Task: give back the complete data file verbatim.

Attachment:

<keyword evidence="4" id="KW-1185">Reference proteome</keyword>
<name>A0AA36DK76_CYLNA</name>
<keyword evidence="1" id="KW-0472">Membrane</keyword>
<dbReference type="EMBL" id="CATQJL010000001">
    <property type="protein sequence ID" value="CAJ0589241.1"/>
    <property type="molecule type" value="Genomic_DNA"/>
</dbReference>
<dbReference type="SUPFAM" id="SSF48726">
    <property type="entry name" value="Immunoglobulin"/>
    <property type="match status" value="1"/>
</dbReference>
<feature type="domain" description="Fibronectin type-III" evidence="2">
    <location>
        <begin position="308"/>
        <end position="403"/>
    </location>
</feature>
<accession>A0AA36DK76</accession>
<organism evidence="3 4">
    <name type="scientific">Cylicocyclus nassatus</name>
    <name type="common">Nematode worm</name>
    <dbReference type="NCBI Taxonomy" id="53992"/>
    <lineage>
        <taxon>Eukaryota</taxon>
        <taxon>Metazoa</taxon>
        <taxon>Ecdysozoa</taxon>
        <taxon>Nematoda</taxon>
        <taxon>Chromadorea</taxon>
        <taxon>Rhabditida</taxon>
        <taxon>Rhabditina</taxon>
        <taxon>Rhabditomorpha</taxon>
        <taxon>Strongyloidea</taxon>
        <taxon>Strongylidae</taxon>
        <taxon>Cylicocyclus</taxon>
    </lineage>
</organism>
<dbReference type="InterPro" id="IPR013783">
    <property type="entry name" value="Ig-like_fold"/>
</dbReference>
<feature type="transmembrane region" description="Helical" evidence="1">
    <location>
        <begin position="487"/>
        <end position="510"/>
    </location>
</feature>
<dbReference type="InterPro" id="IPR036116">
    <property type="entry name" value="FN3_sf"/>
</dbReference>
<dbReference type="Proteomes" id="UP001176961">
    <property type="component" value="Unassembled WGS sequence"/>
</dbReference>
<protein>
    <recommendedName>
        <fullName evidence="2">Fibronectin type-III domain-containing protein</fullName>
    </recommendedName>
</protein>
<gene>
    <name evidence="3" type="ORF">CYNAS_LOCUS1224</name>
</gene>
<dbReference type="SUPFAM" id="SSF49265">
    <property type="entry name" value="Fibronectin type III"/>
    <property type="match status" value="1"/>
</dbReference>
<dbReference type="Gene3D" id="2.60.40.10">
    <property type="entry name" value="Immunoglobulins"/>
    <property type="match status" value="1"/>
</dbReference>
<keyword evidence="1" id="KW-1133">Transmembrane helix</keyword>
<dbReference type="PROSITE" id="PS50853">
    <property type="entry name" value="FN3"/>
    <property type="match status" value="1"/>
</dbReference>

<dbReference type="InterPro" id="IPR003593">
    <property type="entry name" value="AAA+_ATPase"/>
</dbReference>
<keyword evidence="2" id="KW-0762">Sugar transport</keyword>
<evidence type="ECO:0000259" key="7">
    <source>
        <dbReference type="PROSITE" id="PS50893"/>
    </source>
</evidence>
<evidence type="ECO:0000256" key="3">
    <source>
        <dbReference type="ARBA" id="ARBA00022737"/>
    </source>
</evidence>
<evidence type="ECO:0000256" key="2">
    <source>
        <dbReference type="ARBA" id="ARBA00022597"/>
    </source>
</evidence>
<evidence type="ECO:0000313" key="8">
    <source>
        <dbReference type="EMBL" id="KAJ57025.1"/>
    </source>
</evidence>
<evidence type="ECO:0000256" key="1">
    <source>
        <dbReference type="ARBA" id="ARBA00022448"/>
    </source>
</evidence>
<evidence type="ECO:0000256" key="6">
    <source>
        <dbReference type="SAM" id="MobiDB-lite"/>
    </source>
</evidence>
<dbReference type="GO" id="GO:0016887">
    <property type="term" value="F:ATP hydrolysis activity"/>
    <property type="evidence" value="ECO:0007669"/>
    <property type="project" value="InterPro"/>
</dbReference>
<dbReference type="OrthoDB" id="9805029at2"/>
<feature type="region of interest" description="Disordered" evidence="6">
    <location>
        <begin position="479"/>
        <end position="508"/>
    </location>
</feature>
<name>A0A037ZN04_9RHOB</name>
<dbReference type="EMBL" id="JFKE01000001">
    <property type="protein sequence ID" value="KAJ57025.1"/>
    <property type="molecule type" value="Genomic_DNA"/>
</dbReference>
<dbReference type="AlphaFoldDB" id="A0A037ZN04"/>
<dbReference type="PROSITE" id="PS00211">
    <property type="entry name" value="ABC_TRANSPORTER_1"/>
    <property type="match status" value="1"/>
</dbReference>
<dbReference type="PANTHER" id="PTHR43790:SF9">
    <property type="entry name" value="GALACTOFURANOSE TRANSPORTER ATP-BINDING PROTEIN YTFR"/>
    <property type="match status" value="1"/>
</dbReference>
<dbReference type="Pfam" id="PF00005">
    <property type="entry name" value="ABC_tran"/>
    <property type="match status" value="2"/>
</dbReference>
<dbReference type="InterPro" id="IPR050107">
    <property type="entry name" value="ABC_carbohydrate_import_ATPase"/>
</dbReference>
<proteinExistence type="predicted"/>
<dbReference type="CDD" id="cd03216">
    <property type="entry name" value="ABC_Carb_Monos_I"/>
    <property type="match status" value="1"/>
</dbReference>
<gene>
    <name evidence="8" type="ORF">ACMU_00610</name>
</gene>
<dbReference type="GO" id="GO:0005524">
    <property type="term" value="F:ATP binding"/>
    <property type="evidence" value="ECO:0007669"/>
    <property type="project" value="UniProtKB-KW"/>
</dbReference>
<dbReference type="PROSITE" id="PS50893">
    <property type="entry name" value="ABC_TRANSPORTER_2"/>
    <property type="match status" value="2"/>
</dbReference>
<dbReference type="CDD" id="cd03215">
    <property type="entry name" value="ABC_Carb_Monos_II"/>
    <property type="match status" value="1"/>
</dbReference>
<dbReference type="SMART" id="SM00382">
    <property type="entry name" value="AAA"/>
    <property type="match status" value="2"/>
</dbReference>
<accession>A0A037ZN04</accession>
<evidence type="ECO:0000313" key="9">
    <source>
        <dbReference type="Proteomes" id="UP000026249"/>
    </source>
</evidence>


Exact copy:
<keyword evidence="4" id="KW-1185">Reference proteome</keyword>
<name>A0AA36DK76_CYLNA</name>
<keyword evidence="1" id="KW-0472">Membrane</keyword>
<dbReference type="EMBL" id="CATQJL010000001">
    <property type="protein sequence ID" value="CAJ0589241.1"/>
    <property type="molecule type" value="Genomic_DNA"/>
</dbReference>
<dbReference type="SUPFAM" id="SSF48726">
    <property type="entry name" value="Immunoglobulin"/>
    <property type="match status" value="1"/>
</dbReference>
<feature type="domain" description="Fibronectin type-III" evidence="2">
    <location>
        <begin position="308"/>
        <end position="403"/>
    </location>
</feature>
<accession>A0AA36DK76</accession>
<organism evidence="3 4">
    <name type="scientific">Cylicocyclus nassatus</name>
    <name type="common">Nematode worm</name>
    <dbReference type="NCBI Taxonomy" id="53992"/>
    <lineage>
        <taxon>Eukaryota</taxon>
        <taxon>Metazoa</taxon>
        <taxon>Ecdysozoa</taxon>
        <taxon>Nematoda</taxon>
        <taxon>Chromadorea</taxon>
        <taxon>Rhabditida</taxon>
        <taxon>Rhabditina</taxon>
        <taxon>Rhabditomorpha</taxon>
        <taxon>Strongyloidea</taxon>
        <taxon>Strongylidae</taxon>
        <taxon>Cylicocyclus</taxon>
    </lineage>
</organism>
<dbReference type="InterPro" id="IPR013783">
    <property type="entry name" value="Ig-like_fold"/>
</dbReference>
<feature type="transmembrane region" description="Helical" evidence="1">
    <location>
        <begin position="487"/>
        <end position="510"/>
    </location>
</feature>
<dbReference type="InterPro" id="IPR036116">
    <property type="entry name" value="FN3_sf"/>
</dbReference>
<dbReference type="Proteomes" id="UP001176961">
    <property type="component" value="Unassembled WGS sequence"/>
</dbReference>
<protein>
    <recommendedName>
        <fullName evidence="2">Fibronectin type-III domain-containing protein</fullName>
    </recommendedName>
</protein>
<gene>
    <name evidence="3" type="ORF">CYNAS_LOCUS1224</name>
</gene>
<dbReference type="SUPFAM" id="SSF49265">
    <property type="entry name" value="Fibronectin type III"/>
    <property type="match status" value="1"/>
</dbReference>
<dbReference type="Gene3D" id="2.60.40.10">
    <property type="entry name" value="Immunoglobulins"/>
    <property type="match status" value="1"/>
</dbReference>
<keyword evidence="1" id="KW-1133">Transmembrane helix</keyword>
<dbReference type="PROSITE" id="PS50853">
    <property type="entry name" value="FN3"/>
    <property type="match status" value="1"/>
</dbReference>

<dbReference type="InterPro" id="IPR003593">
    <property type="entry name" value="AAA+_ATPase"/>
</dbReference>
<keyword evidence="2" id="KW-0762">Sugar transport</keyword>
<evidence type="ECO:0000259" key="7">
    <source>
        <dbReference type="PROSITE" id="PS50893"/>
    </source>
</evidence>
<evidence type="ECO:0000256" key="3">
    <source>
        <dbReference type="ARBA" id="ARBA00022737"/>
    </source>
</evidence>
<evidence type="ECO:0000256" key="2">
    <source>
        <dbReference type="ARBA" id="ARBA00022597"/>
    </source>
</evidence>
<evidence type="ECO:0000313" key="8">
    <source>
        <dbReference type="EMBL" id="KAJ57025.1"/>
    </source>
</evidence>
<evidence type="ECO:0000256" key="1">
    <source>
        <dbReference type="ARBA" id="ARBA00022448"/>
    </source>
</evidence>
<evidence type="ECO:0000256" key="6">
    <source>
        <dbReference type="SAM" id="MobiDB-lite"/>
    </source>
</evidence>
<dbReference type="GO" id="GO:0016887">
    <property type="term" value="F:ATP hydrolysis activity"/>
    <property type="evidence" value="ECO:0007669"/>
    <property type="project" value="InterPro"/>
</dbReference>
<dbReference type="OrthoDB" id="9805029at2"/>
<feature type="region of interest" description="Disordered" evidence="6">
    <location>
        <begin position="479"/>
        <end position="508"/>
    </location>
</feature>
<name>A0A037ZN04_9RHOB</name>
<dbReference type="EMBL" id="JFKE01000001">
    <property type="protein sequence ID" value="KAJ57025.1"/>
    <property type="molecule type" value="Genomic_DNA"/>
</dbReference>
<dbReference type="AlphaFoldDB" id="A0A037ZN04"/>
<dbReference type="PROSITE" id="PS00211">
    <property type="entry name" value="ABC_TRANSPORTER_1"/>
    <property type="match status" value="1"/>
</dbReference>
<dbReference type="PANTHER" id="PTHR43790:SF9">
    <property type="entry name" value="GALACTOFURANOSE TRANSPORTER ATP-BINDING PROTEIN YTFR"/>
    <property type="match status" value="1"/>
</dbReference>
<dbReference type="Pfam" id="PF00005">
    <property type="entry name" value="ABC_tran"/>
    <property type="match status" value="2"/>
</dbReference>
<dbReference type="InterPro" id="IPR050107">
    <property type="entry name" value="ABC_carbohydrate_import_ATPase"/>
</dbReference>
<proteinExistence type="predicted"/>
<dbReference type="CDD" id="cd03216">
    <property type="entry name" value="ABC_Carb_Monos_I"/>
    <property type="match status" value="1"/>
</dbReference>
<gene>
    <name evidence="8" type="ORF">ACMU_00610</name>
</gene>
<dbReference type="GO" id="GO:0005524">
    <property type="term" value="F:ATP binding"/>
    <property type="evidence" value="ECO:0007669"/>
    <property type="project" value="UniProtKB-KW"/>
</dbReference>
<dbReference type="PROSITE" id="PS50893">
    <property type="entry name" value="ABC_TRANSPORTER_2"/>
    <property type="match status" value="2"/>
</dbReference>
<dbReference type="CDD" id="cd03215">
    <property type="entry name" value="ABC_Carb_Monos_II"/>
    <property type="match status" value="1"/>
</dbReference>
<dbReference type="SMART" id="SM00382">
    <property type="entry name" value="AAA"/>
    <property type="match status" value="2"/>
</dbReference>
<accession>A0A037ZN04</accession>
<evidence type="ECO:0000313" key="9">
    <source>
        <dbReference type="Proteomes" id="UP000026249"/>
    </source>
</evidence>